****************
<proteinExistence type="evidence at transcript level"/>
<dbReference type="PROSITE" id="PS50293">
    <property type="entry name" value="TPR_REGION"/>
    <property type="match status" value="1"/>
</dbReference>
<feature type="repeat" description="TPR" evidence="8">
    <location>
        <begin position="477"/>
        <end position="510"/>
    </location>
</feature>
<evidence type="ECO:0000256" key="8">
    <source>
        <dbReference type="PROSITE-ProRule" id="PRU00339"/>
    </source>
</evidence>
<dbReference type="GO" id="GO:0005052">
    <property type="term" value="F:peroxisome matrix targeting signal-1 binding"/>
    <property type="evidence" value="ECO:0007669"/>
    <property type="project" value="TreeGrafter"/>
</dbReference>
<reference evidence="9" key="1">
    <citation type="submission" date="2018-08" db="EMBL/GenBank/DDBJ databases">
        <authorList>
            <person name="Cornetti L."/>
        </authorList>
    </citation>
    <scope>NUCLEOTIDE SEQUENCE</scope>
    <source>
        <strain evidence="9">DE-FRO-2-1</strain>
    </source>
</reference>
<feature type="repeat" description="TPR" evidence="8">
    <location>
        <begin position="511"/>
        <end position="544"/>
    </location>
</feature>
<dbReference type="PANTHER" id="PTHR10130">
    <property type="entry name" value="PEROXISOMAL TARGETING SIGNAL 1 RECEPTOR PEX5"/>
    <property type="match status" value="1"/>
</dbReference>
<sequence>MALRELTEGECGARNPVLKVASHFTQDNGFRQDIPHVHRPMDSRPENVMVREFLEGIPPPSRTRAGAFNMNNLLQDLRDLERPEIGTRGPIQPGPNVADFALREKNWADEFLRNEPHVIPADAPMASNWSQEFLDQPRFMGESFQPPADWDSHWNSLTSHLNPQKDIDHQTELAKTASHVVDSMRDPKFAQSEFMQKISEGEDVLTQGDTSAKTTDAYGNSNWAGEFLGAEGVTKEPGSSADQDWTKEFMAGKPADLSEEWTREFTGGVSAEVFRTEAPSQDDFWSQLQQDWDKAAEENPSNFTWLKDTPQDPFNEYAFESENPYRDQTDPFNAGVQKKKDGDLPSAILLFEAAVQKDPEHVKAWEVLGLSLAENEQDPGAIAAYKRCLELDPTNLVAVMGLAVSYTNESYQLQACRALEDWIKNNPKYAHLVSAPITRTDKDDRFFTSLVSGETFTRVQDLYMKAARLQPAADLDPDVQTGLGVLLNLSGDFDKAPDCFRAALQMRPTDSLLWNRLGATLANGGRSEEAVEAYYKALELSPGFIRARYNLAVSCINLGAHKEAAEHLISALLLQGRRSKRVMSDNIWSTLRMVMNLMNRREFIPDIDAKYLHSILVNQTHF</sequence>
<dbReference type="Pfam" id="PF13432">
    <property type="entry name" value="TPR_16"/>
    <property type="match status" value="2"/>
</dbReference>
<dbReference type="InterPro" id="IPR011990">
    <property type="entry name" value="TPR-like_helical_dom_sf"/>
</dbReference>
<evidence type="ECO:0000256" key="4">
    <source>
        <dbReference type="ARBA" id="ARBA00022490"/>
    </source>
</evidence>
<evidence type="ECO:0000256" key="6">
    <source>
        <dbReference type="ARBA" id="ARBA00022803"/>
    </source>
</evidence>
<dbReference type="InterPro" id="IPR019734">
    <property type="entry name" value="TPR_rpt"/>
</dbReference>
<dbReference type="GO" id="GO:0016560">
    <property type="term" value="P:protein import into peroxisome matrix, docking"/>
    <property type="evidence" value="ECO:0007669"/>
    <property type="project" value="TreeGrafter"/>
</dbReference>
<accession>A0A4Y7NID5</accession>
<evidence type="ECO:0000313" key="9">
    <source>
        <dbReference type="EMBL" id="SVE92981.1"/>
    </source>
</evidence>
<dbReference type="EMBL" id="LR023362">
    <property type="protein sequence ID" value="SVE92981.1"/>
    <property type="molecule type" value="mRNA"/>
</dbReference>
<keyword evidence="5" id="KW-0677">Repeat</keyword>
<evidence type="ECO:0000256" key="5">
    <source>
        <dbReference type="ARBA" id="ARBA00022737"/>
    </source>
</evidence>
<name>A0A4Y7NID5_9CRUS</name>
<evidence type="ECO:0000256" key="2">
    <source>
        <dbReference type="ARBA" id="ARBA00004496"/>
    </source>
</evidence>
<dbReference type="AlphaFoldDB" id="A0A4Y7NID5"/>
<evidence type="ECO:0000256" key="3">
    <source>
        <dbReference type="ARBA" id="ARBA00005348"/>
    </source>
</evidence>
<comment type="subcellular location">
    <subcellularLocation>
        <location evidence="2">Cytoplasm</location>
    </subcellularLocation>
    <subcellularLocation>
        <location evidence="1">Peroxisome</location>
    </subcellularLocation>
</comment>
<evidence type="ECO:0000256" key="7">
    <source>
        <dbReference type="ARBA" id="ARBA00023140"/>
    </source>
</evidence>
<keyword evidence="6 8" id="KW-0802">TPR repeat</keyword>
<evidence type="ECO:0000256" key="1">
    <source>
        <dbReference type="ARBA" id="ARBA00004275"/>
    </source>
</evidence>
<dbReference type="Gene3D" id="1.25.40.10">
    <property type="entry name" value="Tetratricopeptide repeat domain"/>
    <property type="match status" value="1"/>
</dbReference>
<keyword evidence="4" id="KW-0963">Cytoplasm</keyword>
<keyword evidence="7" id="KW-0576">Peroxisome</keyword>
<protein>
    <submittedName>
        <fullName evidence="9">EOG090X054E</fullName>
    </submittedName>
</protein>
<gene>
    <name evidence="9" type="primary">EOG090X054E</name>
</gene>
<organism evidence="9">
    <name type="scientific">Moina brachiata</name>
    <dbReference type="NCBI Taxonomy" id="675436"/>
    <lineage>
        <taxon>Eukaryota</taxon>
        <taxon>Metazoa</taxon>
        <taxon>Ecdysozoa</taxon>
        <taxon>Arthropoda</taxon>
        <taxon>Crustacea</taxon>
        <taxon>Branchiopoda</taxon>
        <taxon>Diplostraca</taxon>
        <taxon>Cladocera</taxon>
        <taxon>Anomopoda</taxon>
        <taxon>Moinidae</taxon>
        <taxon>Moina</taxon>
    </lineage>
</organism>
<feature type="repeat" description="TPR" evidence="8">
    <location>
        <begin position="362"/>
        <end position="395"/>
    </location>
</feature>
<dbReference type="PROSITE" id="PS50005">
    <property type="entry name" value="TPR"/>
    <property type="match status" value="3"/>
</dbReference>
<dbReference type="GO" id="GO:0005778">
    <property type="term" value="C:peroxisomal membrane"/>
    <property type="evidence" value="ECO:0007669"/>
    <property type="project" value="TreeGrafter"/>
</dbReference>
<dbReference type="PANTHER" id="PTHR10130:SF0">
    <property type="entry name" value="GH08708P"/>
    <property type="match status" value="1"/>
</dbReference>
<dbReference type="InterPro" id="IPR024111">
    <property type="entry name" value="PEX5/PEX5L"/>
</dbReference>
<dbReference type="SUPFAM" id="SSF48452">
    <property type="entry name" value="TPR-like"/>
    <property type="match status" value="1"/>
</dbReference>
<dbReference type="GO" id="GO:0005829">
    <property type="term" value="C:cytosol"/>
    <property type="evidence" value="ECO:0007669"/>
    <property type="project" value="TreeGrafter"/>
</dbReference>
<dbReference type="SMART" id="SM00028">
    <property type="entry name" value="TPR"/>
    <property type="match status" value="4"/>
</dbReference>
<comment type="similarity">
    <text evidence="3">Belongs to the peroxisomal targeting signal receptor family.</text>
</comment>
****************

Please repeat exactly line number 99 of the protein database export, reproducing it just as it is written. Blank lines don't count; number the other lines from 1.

        <location evidence="2">Cytoplasm</location>